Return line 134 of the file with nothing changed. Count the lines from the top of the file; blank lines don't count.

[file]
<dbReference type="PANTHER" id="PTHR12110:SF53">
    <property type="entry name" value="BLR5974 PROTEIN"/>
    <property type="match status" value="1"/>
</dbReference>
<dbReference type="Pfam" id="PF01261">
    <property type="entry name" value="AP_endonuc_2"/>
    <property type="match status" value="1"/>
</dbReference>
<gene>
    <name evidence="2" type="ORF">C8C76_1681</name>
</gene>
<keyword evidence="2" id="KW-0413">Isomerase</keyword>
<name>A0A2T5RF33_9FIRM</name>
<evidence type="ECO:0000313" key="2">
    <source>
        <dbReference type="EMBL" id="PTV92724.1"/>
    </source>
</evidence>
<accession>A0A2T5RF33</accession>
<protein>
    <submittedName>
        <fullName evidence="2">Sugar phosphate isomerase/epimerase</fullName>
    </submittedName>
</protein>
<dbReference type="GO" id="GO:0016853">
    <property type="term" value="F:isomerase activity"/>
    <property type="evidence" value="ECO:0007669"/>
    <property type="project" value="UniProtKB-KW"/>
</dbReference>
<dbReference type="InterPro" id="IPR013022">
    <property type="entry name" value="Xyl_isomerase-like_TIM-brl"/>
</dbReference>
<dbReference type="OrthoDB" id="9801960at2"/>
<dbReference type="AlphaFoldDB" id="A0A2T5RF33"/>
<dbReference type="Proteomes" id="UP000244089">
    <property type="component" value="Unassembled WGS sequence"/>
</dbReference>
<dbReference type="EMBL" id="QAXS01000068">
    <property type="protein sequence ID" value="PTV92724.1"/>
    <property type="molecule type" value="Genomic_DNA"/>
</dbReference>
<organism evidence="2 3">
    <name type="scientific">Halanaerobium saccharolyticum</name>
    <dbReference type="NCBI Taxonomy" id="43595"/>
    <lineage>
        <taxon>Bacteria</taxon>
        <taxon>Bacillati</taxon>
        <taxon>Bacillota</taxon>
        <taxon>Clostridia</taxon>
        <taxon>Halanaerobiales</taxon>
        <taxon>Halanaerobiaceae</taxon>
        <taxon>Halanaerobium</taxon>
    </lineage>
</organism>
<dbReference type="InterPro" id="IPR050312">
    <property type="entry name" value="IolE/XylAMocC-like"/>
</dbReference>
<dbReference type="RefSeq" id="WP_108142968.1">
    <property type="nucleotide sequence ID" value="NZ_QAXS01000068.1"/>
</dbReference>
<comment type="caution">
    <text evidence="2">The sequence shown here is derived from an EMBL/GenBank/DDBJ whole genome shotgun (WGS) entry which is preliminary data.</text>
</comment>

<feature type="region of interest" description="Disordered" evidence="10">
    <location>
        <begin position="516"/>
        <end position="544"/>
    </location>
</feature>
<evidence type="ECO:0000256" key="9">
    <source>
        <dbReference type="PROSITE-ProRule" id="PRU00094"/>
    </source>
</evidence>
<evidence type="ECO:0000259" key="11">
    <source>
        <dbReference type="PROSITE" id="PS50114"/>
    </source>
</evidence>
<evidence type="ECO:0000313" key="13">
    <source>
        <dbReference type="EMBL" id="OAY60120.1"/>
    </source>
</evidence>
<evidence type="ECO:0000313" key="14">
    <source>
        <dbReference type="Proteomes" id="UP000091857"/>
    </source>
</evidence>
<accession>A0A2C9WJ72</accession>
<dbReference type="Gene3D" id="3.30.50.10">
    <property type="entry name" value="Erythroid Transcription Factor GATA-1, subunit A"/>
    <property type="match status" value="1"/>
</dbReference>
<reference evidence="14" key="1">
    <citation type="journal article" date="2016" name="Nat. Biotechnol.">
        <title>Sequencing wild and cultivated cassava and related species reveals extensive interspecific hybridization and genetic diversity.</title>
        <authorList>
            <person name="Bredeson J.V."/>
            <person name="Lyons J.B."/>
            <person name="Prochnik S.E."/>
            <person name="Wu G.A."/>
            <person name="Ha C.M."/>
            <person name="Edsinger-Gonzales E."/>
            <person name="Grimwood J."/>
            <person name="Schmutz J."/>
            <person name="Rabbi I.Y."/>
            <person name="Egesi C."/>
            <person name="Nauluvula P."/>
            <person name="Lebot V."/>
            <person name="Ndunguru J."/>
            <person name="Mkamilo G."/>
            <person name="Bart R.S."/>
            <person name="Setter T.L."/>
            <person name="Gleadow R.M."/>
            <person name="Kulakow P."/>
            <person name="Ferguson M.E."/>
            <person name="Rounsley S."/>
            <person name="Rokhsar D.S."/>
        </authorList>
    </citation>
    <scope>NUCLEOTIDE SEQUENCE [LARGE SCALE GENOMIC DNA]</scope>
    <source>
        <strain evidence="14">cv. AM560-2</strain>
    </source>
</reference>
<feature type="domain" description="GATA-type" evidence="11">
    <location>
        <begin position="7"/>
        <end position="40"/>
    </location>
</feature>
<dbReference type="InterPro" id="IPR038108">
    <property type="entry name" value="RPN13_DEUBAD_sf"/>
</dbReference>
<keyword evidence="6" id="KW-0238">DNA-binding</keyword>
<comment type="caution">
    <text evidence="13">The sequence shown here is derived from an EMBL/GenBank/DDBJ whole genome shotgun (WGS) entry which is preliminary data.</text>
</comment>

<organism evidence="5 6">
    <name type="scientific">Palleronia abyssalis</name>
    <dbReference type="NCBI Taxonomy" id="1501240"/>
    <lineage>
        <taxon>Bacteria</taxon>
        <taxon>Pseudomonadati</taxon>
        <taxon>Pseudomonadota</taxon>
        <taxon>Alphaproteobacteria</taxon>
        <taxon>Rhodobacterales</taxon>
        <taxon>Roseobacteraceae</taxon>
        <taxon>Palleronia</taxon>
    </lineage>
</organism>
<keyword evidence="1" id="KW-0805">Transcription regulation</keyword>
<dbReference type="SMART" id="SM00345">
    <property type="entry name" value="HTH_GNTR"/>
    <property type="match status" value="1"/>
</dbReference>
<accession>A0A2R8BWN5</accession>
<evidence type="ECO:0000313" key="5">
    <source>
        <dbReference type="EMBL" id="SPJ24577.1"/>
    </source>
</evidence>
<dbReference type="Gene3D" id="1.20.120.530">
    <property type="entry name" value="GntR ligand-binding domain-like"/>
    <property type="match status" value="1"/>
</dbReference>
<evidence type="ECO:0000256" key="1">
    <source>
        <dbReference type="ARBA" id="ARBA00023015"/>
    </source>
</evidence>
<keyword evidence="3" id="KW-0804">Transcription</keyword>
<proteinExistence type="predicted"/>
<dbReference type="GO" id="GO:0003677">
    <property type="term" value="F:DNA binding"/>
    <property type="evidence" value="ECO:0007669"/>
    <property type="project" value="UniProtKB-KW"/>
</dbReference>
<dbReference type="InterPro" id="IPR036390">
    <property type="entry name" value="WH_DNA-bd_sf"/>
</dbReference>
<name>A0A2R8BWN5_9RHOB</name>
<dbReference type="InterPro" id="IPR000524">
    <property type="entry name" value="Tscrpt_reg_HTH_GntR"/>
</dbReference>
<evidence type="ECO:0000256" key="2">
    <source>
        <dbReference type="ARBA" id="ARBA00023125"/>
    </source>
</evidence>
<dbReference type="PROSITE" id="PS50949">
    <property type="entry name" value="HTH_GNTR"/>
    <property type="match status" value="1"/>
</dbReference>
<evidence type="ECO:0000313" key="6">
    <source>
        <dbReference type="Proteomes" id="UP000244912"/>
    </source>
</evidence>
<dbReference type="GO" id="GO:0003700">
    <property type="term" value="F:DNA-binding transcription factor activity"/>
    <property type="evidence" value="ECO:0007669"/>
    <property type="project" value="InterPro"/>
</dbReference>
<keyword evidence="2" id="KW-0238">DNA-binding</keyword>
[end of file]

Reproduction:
    <property type="entry name" value="RPN13_DEUBAD_sf"/>